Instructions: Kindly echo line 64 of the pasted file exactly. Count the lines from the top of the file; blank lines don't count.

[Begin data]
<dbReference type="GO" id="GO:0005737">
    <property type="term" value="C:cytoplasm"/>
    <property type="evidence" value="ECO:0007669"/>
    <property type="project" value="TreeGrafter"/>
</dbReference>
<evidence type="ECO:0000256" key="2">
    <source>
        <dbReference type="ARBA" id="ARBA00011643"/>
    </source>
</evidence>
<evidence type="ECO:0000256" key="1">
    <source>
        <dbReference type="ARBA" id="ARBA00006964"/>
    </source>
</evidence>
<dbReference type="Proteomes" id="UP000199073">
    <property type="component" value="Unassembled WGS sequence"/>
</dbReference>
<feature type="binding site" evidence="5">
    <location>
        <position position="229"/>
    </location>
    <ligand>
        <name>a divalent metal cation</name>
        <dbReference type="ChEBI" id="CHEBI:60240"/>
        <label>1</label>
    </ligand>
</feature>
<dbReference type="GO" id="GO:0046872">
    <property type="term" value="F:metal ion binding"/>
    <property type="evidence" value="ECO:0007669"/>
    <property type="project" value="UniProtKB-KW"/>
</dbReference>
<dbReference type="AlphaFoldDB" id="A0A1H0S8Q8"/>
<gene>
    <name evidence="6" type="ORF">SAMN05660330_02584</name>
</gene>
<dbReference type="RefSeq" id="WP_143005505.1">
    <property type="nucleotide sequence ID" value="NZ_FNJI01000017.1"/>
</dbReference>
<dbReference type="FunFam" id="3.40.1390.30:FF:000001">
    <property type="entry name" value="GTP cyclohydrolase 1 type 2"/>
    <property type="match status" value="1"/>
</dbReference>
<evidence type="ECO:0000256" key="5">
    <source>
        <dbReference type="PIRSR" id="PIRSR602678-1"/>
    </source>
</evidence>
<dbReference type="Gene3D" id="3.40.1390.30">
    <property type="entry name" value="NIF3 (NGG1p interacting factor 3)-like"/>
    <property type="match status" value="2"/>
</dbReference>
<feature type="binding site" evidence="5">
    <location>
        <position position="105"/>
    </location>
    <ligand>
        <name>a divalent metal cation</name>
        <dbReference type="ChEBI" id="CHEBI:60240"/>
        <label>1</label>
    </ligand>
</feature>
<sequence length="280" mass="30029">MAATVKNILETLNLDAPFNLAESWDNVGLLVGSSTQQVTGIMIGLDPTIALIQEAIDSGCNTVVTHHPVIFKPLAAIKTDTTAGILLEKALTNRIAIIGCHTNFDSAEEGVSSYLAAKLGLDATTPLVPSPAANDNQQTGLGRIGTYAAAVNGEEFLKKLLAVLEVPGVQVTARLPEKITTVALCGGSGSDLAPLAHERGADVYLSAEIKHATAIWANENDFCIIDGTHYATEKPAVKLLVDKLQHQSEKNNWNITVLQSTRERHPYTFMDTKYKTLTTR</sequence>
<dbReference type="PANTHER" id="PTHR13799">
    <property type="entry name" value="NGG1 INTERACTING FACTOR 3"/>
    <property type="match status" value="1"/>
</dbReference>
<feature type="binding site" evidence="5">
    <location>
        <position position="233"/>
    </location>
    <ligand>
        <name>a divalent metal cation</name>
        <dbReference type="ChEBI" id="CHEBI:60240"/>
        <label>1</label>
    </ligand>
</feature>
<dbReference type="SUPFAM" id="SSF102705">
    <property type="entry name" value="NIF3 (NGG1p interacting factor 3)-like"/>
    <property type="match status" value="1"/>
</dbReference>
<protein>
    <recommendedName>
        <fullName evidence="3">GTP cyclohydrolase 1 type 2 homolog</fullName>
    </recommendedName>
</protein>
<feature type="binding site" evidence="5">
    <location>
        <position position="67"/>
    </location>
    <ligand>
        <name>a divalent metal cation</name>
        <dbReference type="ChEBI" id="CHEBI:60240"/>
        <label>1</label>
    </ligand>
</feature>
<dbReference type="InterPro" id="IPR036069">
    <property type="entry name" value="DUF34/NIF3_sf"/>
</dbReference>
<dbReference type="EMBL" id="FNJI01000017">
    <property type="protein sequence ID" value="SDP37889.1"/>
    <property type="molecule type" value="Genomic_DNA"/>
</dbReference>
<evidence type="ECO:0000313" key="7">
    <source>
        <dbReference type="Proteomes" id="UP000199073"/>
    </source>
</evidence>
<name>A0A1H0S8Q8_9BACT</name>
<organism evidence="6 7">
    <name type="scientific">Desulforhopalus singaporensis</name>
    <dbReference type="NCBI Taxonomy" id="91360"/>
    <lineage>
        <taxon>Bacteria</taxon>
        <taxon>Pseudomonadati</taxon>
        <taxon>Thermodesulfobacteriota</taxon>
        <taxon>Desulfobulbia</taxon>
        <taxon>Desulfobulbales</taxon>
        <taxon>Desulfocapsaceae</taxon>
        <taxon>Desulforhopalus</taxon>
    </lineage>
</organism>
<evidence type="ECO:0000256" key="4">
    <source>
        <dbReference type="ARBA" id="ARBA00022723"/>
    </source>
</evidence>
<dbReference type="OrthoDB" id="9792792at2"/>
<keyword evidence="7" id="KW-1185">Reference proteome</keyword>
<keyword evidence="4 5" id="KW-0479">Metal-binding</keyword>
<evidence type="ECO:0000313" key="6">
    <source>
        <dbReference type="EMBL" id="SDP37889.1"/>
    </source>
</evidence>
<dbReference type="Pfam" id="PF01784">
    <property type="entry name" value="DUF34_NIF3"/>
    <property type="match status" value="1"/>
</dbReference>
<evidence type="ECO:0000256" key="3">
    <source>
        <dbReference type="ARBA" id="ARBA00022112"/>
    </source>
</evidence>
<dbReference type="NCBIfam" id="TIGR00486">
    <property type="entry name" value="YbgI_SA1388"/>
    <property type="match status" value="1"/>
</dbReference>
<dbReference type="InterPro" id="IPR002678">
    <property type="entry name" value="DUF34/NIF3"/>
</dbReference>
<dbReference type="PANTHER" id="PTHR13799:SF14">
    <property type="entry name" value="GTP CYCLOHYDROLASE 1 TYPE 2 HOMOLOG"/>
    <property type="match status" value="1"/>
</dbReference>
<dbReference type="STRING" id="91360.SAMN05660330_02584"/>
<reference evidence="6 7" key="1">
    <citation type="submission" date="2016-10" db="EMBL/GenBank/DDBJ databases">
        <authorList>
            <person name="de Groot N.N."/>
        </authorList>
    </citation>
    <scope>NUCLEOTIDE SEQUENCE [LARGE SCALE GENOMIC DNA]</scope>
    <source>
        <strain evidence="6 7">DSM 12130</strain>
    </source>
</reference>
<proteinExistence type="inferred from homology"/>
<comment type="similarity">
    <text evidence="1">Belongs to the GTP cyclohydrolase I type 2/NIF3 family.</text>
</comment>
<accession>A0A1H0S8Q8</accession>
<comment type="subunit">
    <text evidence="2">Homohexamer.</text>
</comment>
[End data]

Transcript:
<sequence length="280" mass="30029">MAATVKNILETLNLDAPFNLAESWDNVGLLVGSSTQQVTGIMIGLDPTIALIQEAIDSGCNTVVTHHPVIFKPLAAIKTDTTAGILLEKALTNRIAIIGCHTNFDSAEEGVSSYLAAKLGLDATTPLVPSPAANDNQQTGLGRIGTYAAAVNGEEFLKKLLAVLEVPGVQVTARLPEKITTVALCGGSGSDLAPLAHERGADVYLSAEIKHATAIWANENDFCIIDGTHYATEKPAVKLLVDKLQHQSEKNNWNITVLQSTRERHPYTFMDTKYKTLTTR</sequence>